This is just stunning: BBC has released 50 hours of video from Earth II which they’re calling a “visual soundscape” as part of their Real Happiness Project. Nature — even nature video — has been proven to increase happiness, so they’ve put together five 10 hour videos of nature and posted them on YouTube! You can click through to all videos from this Treehugger article and add the videos to your playlists (or create a massive 50 hr playlist)! As the heat of summer increases, actually spending any significant amount of time in nature becomes more difficult—but you can now pour a cold beverage and sink into breathtaking landscapes anywhere you may be. Enjoy!!!
Halloween is just around the corner and I’d be remiss if I didn’t remind you of my Halloween Soundscape album, especially since this dark ambient album has a number of tracks inspired by fiction. It’s dark ambient music, suitable background for setting a spooky atmosphere for trick or treaters, a Halloween story reading, or a party (if you want something eerie). It’s a very soundtrack-y album: most of the tracks are inspired by a classic story (Dracula, Wolfman, Frankenstein, War of The Worlds etc). You can read the liner notes on my Gymshoes music site which gives a bit of background on the project as well as individual tracks. You can “try before you buy” by streaming the album in the sidebar on my Gymshoes Music site. It’s available from iTunes, Amazon mp3, and other online stores.
At the risk of sounding immodest I have to say I really like this album. Every Halloween, I listen to it…and not just Halloween, but to some extent throughout fall as the the days grow shorter and shadows lengthen, as rain falls and wind howls…If you’re reading something scary, you can’t do better than Halloween Soundscape as background music.
I pump it outside on Halloween. I like the way the trick-or-treaters are all wide-eyed as they come up the walk. This is no cheesy sound-effect album, but an album of eerie ambient music. For best effect, listen with the lights out (or low) with headphones on. Want more light? Try it out while doing some Halloween reading this month. 🙂 You should see the way my dogs’ ears twitch as if something unseen and awful is creeping into the living room. 😉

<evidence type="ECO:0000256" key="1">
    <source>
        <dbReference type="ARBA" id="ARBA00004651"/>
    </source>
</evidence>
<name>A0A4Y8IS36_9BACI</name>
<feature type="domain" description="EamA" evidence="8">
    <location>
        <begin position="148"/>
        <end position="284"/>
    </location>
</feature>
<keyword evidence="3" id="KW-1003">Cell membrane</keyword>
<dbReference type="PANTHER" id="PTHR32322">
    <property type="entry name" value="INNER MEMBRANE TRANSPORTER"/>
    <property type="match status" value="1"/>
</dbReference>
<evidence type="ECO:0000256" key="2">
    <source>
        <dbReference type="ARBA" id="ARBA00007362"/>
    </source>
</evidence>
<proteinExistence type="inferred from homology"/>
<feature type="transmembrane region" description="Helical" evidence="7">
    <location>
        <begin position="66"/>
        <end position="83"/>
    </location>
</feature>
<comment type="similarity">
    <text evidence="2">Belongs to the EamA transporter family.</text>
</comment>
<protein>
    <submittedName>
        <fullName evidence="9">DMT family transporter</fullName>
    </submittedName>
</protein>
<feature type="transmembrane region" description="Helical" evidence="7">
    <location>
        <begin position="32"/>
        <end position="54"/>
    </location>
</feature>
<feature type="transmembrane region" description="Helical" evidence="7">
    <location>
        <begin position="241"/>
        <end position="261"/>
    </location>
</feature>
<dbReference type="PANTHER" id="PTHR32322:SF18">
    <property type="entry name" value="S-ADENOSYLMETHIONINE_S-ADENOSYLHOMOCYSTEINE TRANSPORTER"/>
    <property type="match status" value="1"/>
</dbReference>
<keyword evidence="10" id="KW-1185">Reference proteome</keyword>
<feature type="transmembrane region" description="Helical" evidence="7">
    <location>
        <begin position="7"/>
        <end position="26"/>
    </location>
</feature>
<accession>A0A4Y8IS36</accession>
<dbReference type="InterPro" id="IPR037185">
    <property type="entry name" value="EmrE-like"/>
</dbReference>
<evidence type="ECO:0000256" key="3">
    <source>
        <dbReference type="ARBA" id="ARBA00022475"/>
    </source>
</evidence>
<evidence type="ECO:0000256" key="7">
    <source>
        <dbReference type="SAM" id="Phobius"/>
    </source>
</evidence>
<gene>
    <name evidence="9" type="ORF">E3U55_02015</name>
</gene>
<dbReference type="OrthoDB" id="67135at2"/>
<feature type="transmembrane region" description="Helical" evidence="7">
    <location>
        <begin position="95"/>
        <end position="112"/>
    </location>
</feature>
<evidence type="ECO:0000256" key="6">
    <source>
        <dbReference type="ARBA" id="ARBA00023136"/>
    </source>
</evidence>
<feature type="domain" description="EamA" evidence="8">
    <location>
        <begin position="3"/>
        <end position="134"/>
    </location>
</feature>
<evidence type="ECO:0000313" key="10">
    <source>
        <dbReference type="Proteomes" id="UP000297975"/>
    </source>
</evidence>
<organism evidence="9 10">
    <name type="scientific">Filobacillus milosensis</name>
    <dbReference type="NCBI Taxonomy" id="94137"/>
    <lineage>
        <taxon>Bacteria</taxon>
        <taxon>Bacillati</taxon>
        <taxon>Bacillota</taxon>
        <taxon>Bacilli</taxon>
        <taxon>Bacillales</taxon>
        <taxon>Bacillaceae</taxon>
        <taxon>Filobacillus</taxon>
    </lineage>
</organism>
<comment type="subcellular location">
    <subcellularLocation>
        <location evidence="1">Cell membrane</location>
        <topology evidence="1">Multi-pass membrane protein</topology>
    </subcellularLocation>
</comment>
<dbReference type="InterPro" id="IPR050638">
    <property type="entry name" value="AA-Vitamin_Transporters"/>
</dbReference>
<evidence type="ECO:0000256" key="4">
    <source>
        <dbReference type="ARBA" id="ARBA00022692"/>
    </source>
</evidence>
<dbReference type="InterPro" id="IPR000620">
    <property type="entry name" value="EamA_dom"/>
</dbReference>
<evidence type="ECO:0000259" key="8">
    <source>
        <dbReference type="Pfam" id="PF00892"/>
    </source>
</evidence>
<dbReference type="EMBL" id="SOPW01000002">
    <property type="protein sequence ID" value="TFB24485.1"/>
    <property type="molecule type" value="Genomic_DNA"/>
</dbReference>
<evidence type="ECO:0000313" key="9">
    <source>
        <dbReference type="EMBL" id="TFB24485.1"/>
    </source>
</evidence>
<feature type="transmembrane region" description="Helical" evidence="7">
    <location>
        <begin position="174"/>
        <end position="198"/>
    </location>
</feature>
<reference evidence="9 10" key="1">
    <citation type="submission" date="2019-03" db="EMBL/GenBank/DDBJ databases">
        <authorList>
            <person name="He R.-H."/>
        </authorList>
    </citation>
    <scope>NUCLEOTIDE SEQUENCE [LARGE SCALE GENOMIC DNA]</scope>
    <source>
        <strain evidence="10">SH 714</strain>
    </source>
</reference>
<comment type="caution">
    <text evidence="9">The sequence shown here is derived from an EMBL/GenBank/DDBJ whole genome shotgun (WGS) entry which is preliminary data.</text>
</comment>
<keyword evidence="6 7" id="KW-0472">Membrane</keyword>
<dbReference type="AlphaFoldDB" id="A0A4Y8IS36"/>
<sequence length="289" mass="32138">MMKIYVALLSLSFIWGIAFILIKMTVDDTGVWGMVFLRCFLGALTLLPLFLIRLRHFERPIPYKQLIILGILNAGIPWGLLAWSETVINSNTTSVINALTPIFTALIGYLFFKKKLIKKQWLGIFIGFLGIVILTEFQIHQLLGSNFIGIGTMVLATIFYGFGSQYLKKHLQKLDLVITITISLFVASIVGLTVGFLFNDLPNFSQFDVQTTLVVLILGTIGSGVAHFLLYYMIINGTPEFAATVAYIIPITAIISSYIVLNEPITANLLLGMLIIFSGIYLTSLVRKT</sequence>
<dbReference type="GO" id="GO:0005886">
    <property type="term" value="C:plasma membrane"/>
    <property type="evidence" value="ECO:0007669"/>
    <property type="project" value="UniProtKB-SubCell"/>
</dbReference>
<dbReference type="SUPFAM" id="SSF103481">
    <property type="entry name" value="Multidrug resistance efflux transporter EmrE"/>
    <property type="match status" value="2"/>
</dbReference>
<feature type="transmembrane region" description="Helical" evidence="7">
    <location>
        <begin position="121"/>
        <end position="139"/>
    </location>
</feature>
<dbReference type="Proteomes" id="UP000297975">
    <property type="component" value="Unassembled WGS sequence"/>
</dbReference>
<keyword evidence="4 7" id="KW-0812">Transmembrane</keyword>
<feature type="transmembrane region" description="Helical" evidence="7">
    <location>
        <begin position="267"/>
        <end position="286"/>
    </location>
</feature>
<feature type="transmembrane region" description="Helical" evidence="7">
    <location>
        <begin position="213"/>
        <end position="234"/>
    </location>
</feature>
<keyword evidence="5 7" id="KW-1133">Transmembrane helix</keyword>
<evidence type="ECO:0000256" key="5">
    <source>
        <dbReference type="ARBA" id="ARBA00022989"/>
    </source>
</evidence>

A few year back I used “The Monster Lives” for a video. I had Frankenstein in mind when I created the track, but after I shot some great octopus footage I thought the title (and music) would work just as well for a “sea monster”. 🙂
If you like Halloween Soundscape, I’d appreciate you passing a link to the album along to your friends and writing a review in your favorite online music store. The “season” for this album is short, so I really do need people who like the album to help me promote it. Thanks! 😀 It’s available from iTunes, Amazon mp3, and other online stores. You can click right through, straight to the album. Enjoy! 😀
I suppose I could just post the video, but I think Marie Brennan’s brief remarks on it and writing are also worth reading so I’m sending you to her blog post: An Invocation For Beginnings. But, oh heck, some people hate posts that send you elsewhere so I guess I’ll just go ahead and embed the video for those of you who are too impatient to read a few incisive paragraphs by a terrific author. (If you like fantasy AND natural history, you must read her ongoing series which begins with The Natural History of Dragons. And if she comes to a bookstore near you, GO! I did.)
Not Safe For Work!
For your New Year, here’s a wonderful exuberant video of the final show celebration on the Late Late Show with Craig Ferguson. Remember: keep banging on your drum! Happy New Year!
Editorial Note: CBS made the sucky decision to make most of the Craig Ferguson videos — including videos of his last show — “private” shortly after I posted this, scarcely 2 weeks after it was originally uploaded.
Yesterday I again roamed barefoot through Jeff Vandermeer’s Wonderbook for inspiration. Today I watched Dan Wells’ on Story Structure again (YouTube playlist embedded below) and compared my rough outline to his points and comments. (It’s becoming an annual pre-NaNo ritual.) If you’re doing NaNoWriMo this year and trying to wrangle your ideas into some sort of order before the madness begins, this is a good little overview of story structure. It’s one talk, given at a writers symposium, divided into 5 entertaining ten minute videos. (The intro material is horribly out of date: Dan Wells is probably best known for his Partials young adult series, not to mention The Writing Excuses podcast.) There’s a tiny menu button on the upper left that allows you to play the individual videos if you don’t have time to Play All at one sitting.